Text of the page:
Officials in Tanzania, Uganda and Burundi are conniving with arms dealers and gold smugglers working for rebel forces in the Democratic Republic of Congo, a panel of United Nations experts charges in an unreleased report.
The report also appears to imply that some of the gold is being flown out of East Africa aboard a Kenya-based airline’s flights.
When contacted, the airline confirmed that it had been in touch with the UN experts.
The rebel groups, along with the DRC’s own military, are responsible for the deaths of millions of Congolese civilians over the past several years.
Rwanda and the UN’s peacekeeping mission in the DRC have also been implicated due to their links to figures accused of committing atrocities.
The report also names countries and corporations outside Africa in the course of tracing a global network that helps finance the Hutu-dominated rebel FDLR (Democratic Front for the Liberation of Rwanda) militia that carries out much of the pillaging inside the DRC.
The marauding group’s origins lie in the 1994 Rwanda genocide.
Many of the Hutu who killed an estimated 800,000 Tutsi and moderate members of their own ethnic group subsequently fled into the DRC and have since been rampaging throughout eastern Congo.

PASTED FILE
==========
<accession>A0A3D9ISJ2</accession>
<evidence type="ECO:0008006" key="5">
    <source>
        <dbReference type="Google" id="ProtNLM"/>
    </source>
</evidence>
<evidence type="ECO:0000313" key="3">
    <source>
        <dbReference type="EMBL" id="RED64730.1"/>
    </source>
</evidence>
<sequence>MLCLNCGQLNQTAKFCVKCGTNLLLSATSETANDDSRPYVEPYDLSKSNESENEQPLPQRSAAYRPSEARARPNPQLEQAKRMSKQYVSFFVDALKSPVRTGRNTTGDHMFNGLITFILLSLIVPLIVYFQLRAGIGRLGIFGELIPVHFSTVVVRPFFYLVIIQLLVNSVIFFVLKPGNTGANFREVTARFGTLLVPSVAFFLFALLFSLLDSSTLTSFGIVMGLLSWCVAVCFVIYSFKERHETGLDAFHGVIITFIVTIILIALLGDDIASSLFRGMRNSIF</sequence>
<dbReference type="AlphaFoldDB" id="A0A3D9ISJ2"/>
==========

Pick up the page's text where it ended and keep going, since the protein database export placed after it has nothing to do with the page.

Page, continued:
The UN Security Council has not yet approved release of the report it commissioned, in part because of reported opposition from Uganda, which holds a temporary seat on the Council.
The Wall Street Journal wrote recently that a Ugandan diplomat had told the Council the report is based on “assumptions.”
The United Nations itself is not eager for the heavily documented report to be published, the New York Times suggests.
“There is a lot in there that makes us look complicit,” an unnamed UN official told the Times.
Uganda is criticised for providing only “incomplete” information about its gold exports.
The FDLR is meanwhile able to recruit combatants in the Nyakivale and Cyaka Rwandan refugee camps in Uganda, the report adds.
However, Uganda People’s Defence Forces spokesman Col Felix Kulayigye described the charges in the report as unfounded.
“We have not been to Kivu and we don’t intend to go there. All that talk does not make any sense to us,” he told The EastAfrican.
Tanzanian officials’ motives for involvement with a Congolese arms dealer named in the report may reflect “attempts to retain Tanzanian influence over politico-economic interests in South Kivu, notably the smuggling of fuel across Lake Tanganyika to the DRC from Tanzania as well as the smuggling of mineral resources from South Kivu to Tanzania,” the report suggests.
A joint Rwanda-DRC military offensive against rebels in North Kivu earlier this year, known as Umoja Wetu, was apparently “crippled due to the embezzlement of several million US dollars in operational funds by top officers” of the Congolese and Rwandan military, the report adds.
The UN Group of Experts on the Democratic Republic of the Congo, to give it its official title, was established pursuant to resolution 1857 (2008).
It consists of Raymond Debelle (Belgium), Kokouma Diallo (Guinea), Christian Dietrich (United States), Claudio Gramizzi (Italy) and Dinesh Mahtani (Britain).
Additional reporting by Mark Kapchanga in Nairobi